Support Skift’s Independent JournalismMake a Contribution Now
Airlines are coming under U.K. government pressure to disclose more information about the hundreds of pounds worth of extra fees that travelers can rack up after they book flights.
The U.K.’s Department for Transport intends to release an aviation policy on the charges, which can cover changing a passenger’s name or reissuing boarding cards, Aviation Minister Elizabeth Sugg said in an emailed statement.
“When passengers book flights, they can sometimes be hit with additional charges over and above the original quoted flight cost,” Sugg said. “Through our aviation strategy, we will explore ways to improve and enhance the information available, so passengers can make well-informed decisions.”
The extra fees represented a large chunk of about $45 billion in ancillary revenue for 66 airlines in 2016, according to a report released by CarTrawler, a company that supplies transportation technology. Ryanair Holdings Plc charges up to 160 pounds ($226) per passenger to change the name of the passenger on a ticket and 20 pounds to reissue a boarding card at the airport, according to the airline’s website.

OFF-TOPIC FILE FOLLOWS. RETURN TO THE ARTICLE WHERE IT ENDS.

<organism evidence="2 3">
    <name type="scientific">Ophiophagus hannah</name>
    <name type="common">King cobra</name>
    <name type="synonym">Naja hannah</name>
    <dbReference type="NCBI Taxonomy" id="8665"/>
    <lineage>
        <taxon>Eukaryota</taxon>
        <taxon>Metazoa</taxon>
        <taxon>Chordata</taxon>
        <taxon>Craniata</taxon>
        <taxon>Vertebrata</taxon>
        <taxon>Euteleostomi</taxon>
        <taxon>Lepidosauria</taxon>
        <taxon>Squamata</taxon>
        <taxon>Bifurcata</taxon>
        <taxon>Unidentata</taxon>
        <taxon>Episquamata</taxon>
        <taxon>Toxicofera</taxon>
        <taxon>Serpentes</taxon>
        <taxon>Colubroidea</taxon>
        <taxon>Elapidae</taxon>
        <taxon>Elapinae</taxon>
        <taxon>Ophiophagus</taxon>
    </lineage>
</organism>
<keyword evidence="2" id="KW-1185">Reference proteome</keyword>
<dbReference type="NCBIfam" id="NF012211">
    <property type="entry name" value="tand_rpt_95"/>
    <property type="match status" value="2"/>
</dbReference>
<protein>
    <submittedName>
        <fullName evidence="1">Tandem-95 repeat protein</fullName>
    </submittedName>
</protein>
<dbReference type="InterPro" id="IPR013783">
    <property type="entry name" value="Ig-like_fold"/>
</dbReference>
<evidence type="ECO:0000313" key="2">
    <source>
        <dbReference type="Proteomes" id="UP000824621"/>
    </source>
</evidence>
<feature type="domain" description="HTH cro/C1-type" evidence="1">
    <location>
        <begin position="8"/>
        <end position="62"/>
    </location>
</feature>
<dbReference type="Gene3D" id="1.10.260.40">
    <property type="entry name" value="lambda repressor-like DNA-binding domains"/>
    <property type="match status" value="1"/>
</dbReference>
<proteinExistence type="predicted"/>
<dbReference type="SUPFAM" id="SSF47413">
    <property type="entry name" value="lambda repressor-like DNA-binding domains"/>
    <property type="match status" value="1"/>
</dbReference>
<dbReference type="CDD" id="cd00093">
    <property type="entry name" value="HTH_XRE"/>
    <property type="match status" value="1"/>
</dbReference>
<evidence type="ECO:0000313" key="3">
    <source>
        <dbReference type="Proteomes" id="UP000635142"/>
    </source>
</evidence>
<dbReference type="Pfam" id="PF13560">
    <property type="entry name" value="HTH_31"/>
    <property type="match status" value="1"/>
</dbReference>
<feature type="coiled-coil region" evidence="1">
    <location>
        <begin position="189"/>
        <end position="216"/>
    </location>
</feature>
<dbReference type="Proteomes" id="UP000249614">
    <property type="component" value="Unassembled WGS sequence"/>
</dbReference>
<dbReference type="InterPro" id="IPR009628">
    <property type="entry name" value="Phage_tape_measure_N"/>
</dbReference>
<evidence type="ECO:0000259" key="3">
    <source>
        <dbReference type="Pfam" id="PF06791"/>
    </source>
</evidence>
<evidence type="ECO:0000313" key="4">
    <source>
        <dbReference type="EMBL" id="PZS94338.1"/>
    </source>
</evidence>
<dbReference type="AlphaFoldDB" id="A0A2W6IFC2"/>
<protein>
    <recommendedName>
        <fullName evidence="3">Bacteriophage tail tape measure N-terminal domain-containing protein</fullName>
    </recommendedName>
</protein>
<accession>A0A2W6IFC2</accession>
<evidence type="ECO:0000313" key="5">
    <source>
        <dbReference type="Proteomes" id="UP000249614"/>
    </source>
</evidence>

“Ryanair does not have any ‘hidden charges,’” according to an airline statement in response to the government initiative. “All of Ryanair’s optional charges and fees are clearly outlined on the Ryanair.com website and displayed transparently throughout the entire booking process. We welcome any measures which combat unauthorized screen-scraper websites mis-selling airfares and including their own inflated, hidden fees.”
Tim Alderslade, chief executive officer of industry group Airlines UK, said in a statement that the association will respond to the government’s strategy on charges later this year.
In the U.S., President Donald Trump’s Transportation Department in December scrapped two efforts to make fare information easier for customers to understand, including requirements to disclose fees for seat assignments or checked bags. The decision was taken to reduce regulatory costs on businesses.
The Times reported the U.K. government’s plan earlier Saturday.
©2018 Bloomberg L.P.